I’ve lived in a lot of places around the country. So many, in fact, that if I’m not enveloped by a variety of racial types, it seems like something is wrong. In my current (permanent?) location, it’s long been that you’d only see white faces or hispanic/latino faces, and that was pretty much it. Growing up, being both white and latino, I didn’t really notice. Now, as an adult, it’s nagged at me.
When I first moved to this southwestern burg about sixteen years ago, the demographic was pretty much as it was when I was a kid growing up in a different area of the same state: whites and latinos. For years, you could count the number of black people you saw in the general population on something like one hand, total, for the entire year. Given that I spent about twenty years in the Washington DC area, with its much greater mix of racial and ethnic types, this just never seemed right to me.
But change has been happening. I’m not sure when it started. Certainly before Hurricane Katrina displaced so many Louisiana and Mississippi residents, but that definitely spurred some of the recent migration. Slowly, more and more faces that I was accustomed to seeing were in evidence. And I’m not talking just black faces. I’m also including Indians (Indigenous Americans), Indians (from the subcontinent), and a variety of Asian ancestrals. (Note that I am not using the euphemism “African-American” as I’ve met a number who either aren’t American, or who consider themselves as Brazilian or Jamaican (say) instead of African. Since I grew up with “black” being the preferred descriptive, and since it’s not yet in lexical disfavor, I’m going to persist and avoid any residential assumptions.)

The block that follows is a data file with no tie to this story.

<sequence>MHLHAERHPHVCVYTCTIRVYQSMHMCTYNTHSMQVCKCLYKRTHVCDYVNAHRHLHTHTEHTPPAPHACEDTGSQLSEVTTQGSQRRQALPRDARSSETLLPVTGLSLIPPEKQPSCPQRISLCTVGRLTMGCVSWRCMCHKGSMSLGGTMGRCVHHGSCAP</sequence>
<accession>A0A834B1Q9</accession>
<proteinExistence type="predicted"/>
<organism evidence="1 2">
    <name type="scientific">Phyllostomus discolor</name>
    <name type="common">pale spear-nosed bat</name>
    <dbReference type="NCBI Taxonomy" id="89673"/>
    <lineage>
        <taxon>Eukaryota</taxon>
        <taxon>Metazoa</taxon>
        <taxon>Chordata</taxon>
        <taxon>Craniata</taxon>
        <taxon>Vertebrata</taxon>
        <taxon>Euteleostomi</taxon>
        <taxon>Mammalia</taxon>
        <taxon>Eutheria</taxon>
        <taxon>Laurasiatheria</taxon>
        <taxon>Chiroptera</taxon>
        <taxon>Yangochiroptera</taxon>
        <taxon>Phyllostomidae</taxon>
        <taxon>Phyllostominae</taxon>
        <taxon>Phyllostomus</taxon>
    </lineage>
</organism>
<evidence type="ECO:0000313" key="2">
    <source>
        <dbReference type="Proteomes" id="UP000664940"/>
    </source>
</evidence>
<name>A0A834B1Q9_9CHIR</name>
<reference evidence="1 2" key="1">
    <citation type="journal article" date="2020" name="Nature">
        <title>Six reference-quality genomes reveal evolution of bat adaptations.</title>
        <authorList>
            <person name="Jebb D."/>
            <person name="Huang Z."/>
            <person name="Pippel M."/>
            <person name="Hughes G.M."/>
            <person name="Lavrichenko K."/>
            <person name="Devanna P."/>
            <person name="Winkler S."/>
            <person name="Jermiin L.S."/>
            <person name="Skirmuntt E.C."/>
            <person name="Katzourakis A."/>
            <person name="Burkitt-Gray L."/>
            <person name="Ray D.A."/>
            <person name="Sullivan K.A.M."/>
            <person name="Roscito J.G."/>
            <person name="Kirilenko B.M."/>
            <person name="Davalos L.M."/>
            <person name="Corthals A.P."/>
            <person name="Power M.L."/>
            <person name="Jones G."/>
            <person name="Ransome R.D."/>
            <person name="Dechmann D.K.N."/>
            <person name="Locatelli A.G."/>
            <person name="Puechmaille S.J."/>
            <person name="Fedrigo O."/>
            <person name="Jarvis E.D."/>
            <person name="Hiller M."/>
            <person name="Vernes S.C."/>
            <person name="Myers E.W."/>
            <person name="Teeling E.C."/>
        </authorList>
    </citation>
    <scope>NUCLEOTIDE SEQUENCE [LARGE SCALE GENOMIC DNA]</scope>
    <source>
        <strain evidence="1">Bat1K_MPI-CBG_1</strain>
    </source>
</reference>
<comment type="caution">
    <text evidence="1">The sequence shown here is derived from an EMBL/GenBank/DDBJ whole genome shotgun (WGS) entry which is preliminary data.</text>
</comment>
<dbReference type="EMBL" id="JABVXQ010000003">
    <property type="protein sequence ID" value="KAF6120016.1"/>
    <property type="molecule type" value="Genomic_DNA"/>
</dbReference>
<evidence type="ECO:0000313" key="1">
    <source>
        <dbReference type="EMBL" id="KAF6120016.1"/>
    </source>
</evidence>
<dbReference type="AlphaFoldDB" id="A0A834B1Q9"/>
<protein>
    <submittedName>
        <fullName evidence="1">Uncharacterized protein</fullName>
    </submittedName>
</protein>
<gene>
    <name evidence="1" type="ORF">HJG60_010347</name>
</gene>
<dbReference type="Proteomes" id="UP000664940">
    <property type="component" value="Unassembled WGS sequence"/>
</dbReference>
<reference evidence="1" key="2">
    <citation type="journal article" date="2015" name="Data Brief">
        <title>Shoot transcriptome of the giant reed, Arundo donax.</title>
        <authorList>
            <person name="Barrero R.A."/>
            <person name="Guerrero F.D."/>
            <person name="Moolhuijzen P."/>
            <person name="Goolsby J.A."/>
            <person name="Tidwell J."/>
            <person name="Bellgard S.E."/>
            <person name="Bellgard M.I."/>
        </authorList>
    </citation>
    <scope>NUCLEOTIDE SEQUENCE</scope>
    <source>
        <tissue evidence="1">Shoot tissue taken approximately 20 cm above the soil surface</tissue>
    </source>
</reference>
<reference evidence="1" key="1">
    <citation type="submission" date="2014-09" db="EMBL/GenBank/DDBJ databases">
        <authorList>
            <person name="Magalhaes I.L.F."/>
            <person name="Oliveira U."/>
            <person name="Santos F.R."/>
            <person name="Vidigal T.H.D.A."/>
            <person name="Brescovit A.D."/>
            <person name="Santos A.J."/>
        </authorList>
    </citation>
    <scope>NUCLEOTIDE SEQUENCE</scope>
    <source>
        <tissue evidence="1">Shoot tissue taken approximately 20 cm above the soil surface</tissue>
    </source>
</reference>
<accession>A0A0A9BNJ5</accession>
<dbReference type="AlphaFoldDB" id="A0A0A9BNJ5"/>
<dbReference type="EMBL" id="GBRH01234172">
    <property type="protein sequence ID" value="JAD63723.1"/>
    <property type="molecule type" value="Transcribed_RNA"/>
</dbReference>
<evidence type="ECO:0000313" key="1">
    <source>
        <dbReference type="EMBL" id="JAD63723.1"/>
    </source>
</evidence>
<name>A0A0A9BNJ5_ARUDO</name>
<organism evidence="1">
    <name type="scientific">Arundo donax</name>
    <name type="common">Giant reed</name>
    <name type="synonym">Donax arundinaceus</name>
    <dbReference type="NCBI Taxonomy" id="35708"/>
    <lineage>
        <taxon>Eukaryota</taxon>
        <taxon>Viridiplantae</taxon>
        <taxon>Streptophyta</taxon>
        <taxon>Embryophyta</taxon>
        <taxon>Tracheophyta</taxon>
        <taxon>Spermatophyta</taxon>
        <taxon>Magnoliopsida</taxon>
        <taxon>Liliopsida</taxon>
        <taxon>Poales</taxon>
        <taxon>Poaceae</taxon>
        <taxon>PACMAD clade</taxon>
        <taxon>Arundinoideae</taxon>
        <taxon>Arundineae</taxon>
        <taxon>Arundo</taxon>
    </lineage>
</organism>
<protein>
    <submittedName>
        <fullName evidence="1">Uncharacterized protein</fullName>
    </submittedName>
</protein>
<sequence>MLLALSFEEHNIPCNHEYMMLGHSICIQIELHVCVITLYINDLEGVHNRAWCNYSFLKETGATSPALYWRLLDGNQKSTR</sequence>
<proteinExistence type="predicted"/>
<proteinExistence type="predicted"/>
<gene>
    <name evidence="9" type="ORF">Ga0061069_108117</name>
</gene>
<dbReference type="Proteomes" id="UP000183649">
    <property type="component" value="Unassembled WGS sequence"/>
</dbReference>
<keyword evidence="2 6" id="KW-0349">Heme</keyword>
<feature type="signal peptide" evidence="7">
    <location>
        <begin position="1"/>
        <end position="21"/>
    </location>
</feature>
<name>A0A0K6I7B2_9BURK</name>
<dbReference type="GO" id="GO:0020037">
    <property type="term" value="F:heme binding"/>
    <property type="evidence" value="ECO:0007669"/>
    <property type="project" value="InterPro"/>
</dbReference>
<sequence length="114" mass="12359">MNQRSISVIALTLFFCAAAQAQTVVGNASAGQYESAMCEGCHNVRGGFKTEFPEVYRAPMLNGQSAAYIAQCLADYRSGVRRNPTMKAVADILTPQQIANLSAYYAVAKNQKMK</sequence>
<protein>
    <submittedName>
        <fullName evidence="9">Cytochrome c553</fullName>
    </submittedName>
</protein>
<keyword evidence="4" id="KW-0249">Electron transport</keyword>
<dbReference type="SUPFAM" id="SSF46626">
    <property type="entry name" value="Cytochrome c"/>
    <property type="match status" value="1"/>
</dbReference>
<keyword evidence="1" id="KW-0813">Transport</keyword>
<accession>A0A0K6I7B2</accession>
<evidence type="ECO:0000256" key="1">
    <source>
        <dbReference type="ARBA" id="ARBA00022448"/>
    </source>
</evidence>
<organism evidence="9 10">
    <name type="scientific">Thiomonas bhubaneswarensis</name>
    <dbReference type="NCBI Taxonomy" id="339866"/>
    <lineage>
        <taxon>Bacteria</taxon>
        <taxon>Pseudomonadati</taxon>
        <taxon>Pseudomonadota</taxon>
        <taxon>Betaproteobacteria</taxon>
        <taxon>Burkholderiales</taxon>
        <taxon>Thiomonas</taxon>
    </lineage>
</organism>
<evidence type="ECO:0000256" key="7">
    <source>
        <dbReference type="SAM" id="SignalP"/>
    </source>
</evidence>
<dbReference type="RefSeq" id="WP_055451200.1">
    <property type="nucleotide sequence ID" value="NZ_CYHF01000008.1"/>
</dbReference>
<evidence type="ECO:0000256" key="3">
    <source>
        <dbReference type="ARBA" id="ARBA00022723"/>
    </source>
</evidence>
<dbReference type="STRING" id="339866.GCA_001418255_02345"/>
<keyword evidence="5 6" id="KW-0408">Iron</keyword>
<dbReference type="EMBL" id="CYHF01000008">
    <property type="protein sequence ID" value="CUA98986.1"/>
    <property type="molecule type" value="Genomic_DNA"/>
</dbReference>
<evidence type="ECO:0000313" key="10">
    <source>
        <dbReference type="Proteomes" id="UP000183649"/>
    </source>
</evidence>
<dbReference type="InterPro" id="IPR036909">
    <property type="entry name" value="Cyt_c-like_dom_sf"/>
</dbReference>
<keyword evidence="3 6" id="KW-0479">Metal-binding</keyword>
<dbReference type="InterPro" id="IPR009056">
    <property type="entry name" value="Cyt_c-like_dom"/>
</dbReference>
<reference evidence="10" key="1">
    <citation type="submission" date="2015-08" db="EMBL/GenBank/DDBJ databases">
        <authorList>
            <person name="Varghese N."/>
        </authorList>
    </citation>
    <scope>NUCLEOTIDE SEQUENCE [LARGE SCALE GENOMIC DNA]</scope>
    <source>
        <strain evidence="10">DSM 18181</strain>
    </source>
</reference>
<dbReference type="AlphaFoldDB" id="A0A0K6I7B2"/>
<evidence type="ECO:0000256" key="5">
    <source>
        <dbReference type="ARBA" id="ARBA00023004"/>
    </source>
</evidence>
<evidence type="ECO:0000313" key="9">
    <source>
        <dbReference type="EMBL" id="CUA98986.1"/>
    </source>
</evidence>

I have to say that I’ve been enjoying this changing demographic. Not only is it starting to look like what I grew up with, but it also seems so much more American. All of us, together, without making a big deal about it. Sure, we all notice someone’s race, but it so much less a factor than it was back in the 60s when I was first aware of the distinctions. Now, as a photographer in a studio, I see a lot of variety in my city. I see a marvelous stew of American families, mono- and inter-raced… and no one seems to care.
This is the America I think of when I think of America. True, there is still work to do, but in just my lifetime I’ve seen so much that’s changed. And it’s still changing. We’re getting there.